Patients in Sheffield are facing up to a four-week wait to see their GP with one city MP claiming some people are giving up trying to book an appointment despite having early symptoms of life-threatening conditions.
Katie Gaston said she had written to Sheffield Central MP Paul Blomfield after being told she would have to wait four weeks for an appointment at White House Surgery, just off Prince of Wales Road.
She said the surgery was also due to bring in changes to the way appointments can be booked, which she claimed would make it 'even more difficult' to see a doctor.
Mr Blomfield said the case was one of a number he had received from constituents and added it was a 'reflections of eight years of under-funding the NHS'.
He said: "I regularly hear of people's difficulties in securing GP appointments and we know that leads to a pressure on accident and emergency services in hospitals.
"That's partly because people present at A&E with difficulties and partly because they have issues that could be dealt with by a GP become more acute and that's particularly an issue among older people."
The MP said he'd written to the NHS Sheffield Clinical Commissioning Group about the issue and warned that some seriously ill patients were choosing not to bother seeking medical advice.
He added: "Clearly, four weeks is an unacceptable wait. There are, quite rightly, a number of public health initiatives which encourage people to go quickly to an NHS service with early symptoms of diseases, which could become a major problem because early diagnosis is critical but the problem is when you can't get in to see a GP.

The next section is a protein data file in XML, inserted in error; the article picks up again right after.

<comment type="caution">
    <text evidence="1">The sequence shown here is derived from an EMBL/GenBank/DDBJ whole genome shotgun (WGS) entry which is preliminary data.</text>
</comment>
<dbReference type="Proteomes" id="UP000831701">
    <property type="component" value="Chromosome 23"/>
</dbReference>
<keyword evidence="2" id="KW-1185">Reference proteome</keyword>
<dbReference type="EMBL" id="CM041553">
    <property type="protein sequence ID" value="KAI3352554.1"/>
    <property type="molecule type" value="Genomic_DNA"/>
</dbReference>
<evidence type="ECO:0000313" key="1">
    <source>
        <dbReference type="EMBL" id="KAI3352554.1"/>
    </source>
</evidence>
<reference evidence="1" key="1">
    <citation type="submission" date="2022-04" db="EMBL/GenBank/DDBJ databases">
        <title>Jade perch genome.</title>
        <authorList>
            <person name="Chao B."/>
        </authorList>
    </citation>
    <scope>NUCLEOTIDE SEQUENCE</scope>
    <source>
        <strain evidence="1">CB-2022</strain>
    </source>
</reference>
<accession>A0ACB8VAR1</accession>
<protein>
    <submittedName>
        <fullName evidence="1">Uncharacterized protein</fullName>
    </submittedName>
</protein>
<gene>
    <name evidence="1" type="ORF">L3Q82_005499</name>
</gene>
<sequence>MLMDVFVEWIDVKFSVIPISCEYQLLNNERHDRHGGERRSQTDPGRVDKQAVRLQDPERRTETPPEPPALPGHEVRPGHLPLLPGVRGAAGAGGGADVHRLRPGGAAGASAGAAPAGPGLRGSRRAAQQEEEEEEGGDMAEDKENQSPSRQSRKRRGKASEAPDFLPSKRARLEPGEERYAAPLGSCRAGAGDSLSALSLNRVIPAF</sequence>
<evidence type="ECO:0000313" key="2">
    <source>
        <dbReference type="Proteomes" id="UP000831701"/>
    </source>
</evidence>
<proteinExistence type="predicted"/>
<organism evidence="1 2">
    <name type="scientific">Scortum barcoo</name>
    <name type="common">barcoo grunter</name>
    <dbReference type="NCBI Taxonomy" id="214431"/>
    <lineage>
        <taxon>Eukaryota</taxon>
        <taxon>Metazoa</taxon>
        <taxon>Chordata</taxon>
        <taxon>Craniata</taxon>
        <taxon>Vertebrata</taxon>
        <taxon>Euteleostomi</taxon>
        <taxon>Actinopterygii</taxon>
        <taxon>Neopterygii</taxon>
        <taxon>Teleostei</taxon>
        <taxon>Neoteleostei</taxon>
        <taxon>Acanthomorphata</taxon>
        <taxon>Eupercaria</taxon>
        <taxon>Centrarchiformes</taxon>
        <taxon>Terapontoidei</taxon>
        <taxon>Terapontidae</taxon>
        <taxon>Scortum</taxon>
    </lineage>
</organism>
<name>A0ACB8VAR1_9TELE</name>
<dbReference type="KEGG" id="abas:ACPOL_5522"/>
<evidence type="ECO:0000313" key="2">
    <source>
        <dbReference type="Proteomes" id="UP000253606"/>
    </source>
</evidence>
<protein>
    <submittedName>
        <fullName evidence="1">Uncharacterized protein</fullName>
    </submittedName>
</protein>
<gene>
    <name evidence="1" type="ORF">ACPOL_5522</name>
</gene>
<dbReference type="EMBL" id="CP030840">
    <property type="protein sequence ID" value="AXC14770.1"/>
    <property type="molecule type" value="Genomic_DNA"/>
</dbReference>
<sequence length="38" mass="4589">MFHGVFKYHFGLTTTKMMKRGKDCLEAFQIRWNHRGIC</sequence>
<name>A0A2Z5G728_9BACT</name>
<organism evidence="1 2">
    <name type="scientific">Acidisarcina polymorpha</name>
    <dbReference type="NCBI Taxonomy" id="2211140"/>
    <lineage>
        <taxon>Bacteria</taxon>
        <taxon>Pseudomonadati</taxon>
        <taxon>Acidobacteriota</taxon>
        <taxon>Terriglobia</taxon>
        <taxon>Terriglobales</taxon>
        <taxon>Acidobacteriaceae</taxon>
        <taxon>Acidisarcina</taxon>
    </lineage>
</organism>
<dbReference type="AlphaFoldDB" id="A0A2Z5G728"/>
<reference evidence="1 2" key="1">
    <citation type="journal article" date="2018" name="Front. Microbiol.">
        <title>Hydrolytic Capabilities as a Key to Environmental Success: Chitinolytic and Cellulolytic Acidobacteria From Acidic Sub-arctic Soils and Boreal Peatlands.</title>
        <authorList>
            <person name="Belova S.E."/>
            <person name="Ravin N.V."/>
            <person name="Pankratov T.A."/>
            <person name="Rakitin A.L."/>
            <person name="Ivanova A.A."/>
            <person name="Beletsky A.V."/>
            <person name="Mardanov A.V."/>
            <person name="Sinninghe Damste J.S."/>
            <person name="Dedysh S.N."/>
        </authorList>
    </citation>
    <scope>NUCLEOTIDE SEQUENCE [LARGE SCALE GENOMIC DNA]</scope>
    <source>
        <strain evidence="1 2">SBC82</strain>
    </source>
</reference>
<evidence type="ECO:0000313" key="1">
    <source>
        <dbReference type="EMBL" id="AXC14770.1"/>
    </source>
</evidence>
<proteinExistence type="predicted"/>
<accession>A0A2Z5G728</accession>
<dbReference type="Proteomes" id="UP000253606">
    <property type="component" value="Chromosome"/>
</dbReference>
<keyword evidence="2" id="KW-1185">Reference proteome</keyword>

"Sometimes people think 'I'll just not bother' and those symptoms can quickly become critical. There needs to be adequate resources and joined-up thinking.
"There have been a lot of campaigns for symptoms of serious conditions recently but people are hitting a brick wall when it comes to getting an appointment."
Mum-of-one Ms Gaston, 38, said it was 'really hard' to get an appointment at White House Surgery and feared changes to the booking system, due to be brought in next month, might make matters worse.
She said: "At the minute, you're able to go in from 8am to get a same day appointment but from September 1 you won't be able to go in until 8.30am, which is the same time the phone lines open and it will be just one person manning reception and the phones.
"It's really hard and I think it may down to the amount of new housing developments in the area. I've got a three-year-old son and you find yourselves having to take your child to the walk in centre, even though you know it's not the right place to be."
Responding to the claims that Ms Gaston had been told she faced a four-week wait for an appointment, Shameem Khan, practice manager at White House Surgery, said: "Recently, we’ve seen that a large number of our pre-booked appointments are being wasted due to patients failing to attend.
"To combat this, we’ve increased the number of ‘same day’ appointments and reduced the number of pre-booked appointments. It might seem that our practice is offering less pre-booked appointments, but the total number of appointments offered has not been affected by these changes. By doing this, we have noticed a dramatic improvement in our patients attending appointments, although we still had 278 missed appointments in July."
Nicki Doherty, director of delivery care out of hospital at NHS Sheffield Clinical Commissioning Group, said: "We are working to support all GP practices in Sheffield to offer fair and equal access to appointments to all patients. Missed appointments and longer waiting times can be a problem for any GP practice – and we’re working together to improve these for patients."